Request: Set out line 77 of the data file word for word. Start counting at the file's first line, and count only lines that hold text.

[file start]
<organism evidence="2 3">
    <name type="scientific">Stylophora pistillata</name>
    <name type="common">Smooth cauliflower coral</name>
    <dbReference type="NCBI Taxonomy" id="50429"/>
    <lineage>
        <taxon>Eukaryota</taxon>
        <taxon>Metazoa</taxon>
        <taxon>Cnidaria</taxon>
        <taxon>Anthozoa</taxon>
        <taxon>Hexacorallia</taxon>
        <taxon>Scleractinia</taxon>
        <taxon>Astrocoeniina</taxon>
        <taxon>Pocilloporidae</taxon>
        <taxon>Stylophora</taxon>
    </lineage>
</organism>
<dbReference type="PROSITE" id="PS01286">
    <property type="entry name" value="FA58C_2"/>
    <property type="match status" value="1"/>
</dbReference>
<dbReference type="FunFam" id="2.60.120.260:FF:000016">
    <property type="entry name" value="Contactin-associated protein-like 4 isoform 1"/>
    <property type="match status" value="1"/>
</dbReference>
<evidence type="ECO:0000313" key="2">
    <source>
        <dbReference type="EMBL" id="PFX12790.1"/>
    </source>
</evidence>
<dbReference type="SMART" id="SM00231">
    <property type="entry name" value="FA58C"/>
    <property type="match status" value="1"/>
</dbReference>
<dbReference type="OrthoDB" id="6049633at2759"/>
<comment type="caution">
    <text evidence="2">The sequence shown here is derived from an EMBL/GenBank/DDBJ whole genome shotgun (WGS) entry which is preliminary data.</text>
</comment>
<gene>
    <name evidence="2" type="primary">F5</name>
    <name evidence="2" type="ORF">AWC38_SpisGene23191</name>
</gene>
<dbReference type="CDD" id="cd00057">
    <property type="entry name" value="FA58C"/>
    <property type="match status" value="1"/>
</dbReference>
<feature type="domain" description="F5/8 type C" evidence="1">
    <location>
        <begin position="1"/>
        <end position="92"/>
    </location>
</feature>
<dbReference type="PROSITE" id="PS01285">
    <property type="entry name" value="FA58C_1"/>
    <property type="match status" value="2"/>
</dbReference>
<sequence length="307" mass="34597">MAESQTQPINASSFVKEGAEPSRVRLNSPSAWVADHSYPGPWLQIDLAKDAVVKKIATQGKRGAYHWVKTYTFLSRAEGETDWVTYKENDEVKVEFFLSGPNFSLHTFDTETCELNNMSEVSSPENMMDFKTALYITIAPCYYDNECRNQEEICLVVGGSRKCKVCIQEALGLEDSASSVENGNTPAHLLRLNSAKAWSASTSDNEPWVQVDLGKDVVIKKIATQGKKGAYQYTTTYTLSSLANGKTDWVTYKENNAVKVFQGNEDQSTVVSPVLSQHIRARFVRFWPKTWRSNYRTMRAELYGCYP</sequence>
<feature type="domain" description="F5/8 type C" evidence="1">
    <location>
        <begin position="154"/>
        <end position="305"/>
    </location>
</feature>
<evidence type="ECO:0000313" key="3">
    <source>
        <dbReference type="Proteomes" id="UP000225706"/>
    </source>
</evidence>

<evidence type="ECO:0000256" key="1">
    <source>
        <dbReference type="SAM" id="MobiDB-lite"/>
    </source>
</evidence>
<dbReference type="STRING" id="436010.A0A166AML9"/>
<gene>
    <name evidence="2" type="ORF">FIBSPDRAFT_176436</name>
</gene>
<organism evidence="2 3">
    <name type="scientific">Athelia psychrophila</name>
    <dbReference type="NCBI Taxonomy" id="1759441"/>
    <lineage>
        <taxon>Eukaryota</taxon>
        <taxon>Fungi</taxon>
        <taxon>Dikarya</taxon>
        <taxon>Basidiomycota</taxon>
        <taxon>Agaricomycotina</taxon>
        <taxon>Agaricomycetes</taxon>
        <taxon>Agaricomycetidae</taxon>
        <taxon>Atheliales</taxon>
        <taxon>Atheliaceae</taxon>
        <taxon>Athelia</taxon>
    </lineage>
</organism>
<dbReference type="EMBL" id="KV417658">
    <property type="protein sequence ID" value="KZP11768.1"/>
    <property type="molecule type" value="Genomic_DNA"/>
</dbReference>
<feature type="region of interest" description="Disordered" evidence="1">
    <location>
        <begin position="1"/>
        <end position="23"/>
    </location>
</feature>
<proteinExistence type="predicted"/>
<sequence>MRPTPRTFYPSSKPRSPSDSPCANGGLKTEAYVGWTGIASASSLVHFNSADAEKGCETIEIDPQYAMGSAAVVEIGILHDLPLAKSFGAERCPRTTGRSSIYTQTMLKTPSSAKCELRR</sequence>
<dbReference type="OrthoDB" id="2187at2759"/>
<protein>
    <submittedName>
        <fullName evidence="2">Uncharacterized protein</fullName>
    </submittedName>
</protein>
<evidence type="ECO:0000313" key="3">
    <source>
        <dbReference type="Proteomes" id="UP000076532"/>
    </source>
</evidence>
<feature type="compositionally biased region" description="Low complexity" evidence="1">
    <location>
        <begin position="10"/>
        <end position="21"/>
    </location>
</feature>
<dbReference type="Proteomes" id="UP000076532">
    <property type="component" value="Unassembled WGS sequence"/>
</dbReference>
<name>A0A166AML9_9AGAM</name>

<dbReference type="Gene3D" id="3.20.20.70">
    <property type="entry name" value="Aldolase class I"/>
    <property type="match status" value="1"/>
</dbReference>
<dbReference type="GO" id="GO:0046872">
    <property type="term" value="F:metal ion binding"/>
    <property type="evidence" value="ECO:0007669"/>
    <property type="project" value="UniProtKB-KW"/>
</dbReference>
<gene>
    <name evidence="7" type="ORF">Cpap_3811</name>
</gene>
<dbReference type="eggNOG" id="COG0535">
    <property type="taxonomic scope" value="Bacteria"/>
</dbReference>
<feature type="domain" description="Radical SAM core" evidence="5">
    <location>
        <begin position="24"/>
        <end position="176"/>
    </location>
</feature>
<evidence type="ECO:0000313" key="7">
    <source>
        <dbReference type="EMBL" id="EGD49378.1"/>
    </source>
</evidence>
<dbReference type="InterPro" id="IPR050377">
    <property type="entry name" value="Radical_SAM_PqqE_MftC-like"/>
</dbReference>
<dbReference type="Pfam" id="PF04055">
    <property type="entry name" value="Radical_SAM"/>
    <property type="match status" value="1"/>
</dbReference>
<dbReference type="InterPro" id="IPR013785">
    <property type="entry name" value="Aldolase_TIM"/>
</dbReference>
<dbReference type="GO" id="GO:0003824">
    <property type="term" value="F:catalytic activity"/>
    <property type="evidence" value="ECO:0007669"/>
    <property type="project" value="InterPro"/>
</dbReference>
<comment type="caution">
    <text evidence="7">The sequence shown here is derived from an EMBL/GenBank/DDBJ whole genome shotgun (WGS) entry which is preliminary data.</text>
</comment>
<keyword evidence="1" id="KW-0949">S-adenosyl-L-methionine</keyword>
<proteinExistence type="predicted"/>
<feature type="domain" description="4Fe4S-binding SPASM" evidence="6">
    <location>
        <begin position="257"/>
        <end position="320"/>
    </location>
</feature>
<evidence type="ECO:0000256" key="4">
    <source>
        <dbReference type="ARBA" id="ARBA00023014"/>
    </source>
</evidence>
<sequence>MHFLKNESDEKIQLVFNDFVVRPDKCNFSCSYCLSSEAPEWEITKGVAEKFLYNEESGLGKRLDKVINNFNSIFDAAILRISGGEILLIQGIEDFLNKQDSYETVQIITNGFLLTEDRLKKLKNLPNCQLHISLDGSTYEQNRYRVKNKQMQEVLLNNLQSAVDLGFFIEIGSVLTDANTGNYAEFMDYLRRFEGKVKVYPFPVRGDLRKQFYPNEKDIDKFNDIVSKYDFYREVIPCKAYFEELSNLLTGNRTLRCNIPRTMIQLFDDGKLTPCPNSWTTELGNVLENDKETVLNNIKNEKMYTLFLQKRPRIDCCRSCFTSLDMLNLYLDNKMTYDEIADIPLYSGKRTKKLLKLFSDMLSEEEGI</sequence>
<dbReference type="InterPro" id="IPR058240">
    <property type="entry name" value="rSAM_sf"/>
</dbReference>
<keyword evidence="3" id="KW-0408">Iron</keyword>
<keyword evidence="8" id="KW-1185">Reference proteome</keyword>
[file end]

<organism evidence="2 3">